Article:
Diseases in this category are extremely contagious, and are typically contracted simply by being in close proximity with an infected individual. There is realistically nothing much you can do to avoid them completely, but you can mitigate the risks by ensuring you have all the necessary vaccinations where available, and avoid travelling to areas where there are epidemics of such diseases if no vaccine is available.
- Avian influenza. A viral infection normally affecting birds but the Avian Influenza A virus has also been found, albeit extremely rarely, in some human infections. Current outbreaks among animals occurred in South-East Asia (Cambodia, China, Indonesia, Laos, Malaysia, Thailand, and Vietnam). The disease is transmitted to humans by contact with infected birds (especially poultry) and their excrement and may cause serious disease. Precautions include avoiding contact with wild birds and their excrement. Avian influenza infection appears frequently in the news because it could be a source for new influenza strains to which no-one has immunity and which have the potential to evolve to cause deadly epidemics. However, from the traveller's perspective the personal risk from avian influenza is extremely low. Travellers should obey recommendations on contact with poultry as a matter of civic duty, to prevent spreading the avian disease to birds in other countries. There is no vaccination available at the moment.
- Influenza. The common flu kills an estimated 36,000 Americans each year, and results in 200,000 hospitalizations per year. (CDC Flu Page) It is generally a miserable but not otherwise dangerous disease for the vast majority of people, and most deaths from influenza to date have been in people who have other underlying health issues, with few deaths having been reported in otherwise healthy individuals. As a general precaution an annual vaccination is often recommended for the latest strains prevalent in the countries you are visiting. Be aware though that the flu comes in many strains, with new strains being discovered every year, and vaccination will only protect you against certain specific strains, and not the other strains. Therefore, there is no substitute for keeping yourself healthy by maintaining a healthy lifestyle, which would greatly reduce the risk of complications from the disease.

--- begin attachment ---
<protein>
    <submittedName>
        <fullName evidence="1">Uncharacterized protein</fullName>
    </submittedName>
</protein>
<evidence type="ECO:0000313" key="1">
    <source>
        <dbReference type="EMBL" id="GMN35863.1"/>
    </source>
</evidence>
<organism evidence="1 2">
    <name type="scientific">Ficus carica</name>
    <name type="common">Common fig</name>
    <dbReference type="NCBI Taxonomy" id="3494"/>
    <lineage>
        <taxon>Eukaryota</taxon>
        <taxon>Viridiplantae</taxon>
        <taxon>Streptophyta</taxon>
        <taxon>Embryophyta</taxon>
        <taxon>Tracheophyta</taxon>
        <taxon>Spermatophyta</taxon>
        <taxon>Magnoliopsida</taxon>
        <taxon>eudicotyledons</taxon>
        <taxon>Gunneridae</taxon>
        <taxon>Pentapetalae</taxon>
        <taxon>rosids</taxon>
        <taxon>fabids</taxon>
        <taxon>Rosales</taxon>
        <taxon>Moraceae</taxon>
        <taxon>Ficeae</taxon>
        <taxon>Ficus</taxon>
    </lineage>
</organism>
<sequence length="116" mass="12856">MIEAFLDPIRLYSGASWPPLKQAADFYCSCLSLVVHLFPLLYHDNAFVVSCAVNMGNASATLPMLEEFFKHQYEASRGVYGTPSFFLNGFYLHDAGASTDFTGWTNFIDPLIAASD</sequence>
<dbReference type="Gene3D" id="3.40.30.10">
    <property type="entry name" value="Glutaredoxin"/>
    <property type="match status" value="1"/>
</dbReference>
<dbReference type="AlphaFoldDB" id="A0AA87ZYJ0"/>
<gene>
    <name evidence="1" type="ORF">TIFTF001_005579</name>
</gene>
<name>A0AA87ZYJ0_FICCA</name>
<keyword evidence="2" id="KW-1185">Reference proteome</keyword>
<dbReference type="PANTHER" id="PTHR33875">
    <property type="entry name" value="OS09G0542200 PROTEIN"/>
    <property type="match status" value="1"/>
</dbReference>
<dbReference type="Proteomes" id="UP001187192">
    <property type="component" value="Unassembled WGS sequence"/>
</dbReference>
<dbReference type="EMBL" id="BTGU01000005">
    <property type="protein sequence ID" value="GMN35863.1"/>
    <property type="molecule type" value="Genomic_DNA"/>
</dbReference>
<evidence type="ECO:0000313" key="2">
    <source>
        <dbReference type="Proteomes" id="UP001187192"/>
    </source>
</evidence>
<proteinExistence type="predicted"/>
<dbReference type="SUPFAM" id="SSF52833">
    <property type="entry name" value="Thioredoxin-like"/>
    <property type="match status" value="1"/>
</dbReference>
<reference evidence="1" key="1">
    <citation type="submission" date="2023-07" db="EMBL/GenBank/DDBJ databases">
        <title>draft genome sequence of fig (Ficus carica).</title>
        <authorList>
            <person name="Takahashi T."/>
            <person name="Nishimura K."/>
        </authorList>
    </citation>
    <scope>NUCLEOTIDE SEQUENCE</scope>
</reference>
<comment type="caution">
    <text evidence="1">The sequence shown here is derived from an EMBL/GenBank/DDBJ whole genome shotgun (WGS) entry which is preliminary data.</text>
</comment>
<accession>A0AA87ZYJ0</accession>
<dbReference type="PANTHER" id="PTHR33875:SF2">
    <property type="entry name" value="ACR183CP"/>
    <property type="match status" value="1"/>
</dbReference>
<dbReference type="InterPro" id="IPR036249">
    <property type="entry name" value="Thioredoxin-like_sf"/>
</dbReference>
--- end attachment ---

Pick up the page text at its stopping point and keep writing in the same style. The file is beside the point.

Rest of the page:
- Chickenpox. An extremely contagious viral disease. Symptoms include vesicular skin rash, fever and oral ulcers. It is generally a mild disease in children, who usually recover after a week or so; However, it tends to be more severe in adults, who are at a greater risk of developing complications such as pneumonia, encephalitis and hepatitis, which could eventually lead to death. Chickenpox is easily preventable by vaccination. If you've had chickenpox in the past and are roughly over the age of 50 or 60, a shingles vaccination is available. Persons with shingles are contagious to those with no immunity to chickenpox, though shingles itself is not contagious.
- Measles. An extremely contagious viral diseases. Symptoms include rash, fever, running nose, cough and sore, red eyes. A mild though extremely unpleasant disease in most people, who usually recover after a few days rest, it has nevertheless been the cause of many deaths, for example from the complication of encephalitis. Easily preventable by vaccination.
- SARS. Severe Acute Respiratory Syndrome - Caused by a common coronavirus that apparently crossed species and was highly infectious. Its control is an example of how unidentified (new) diseases can be controlled by simple but burdensome public health measures.
- Tuberculosis. A third world disease due to poverty and poor health care. Can occur in first world countries where the health care system makes treatment expensive - generally responds to antibiotics but mis/incomplete treatment in some countries means antibiotic resistant strains are also a problem. A vaccine is available, though not 100% effective. Nevertheless the vaccine reduces the risk of contracting the disease, as well as the risk of developing complications for those who get infected.
- Diphtheria. A contagious bacterial disease that is spread by coming into contact with infected people. Symptoms include a fever, and sore throat, as well as a swollen neck in more severe cases, which often results in death. If suspected, it is important to get immediate medical attention, as delaying treatment will usually result in the treatment being less effective. Preventable by vaccination.
- Pertussis. Also known as whooping cough, an extremely contagious bacterial disease. The main symptom is usually severe coughing fits. While rarely fatal in otherwise healthy adults, it is extremely dangerous in young children and babies, often resulting in death. Preventable by vaccination.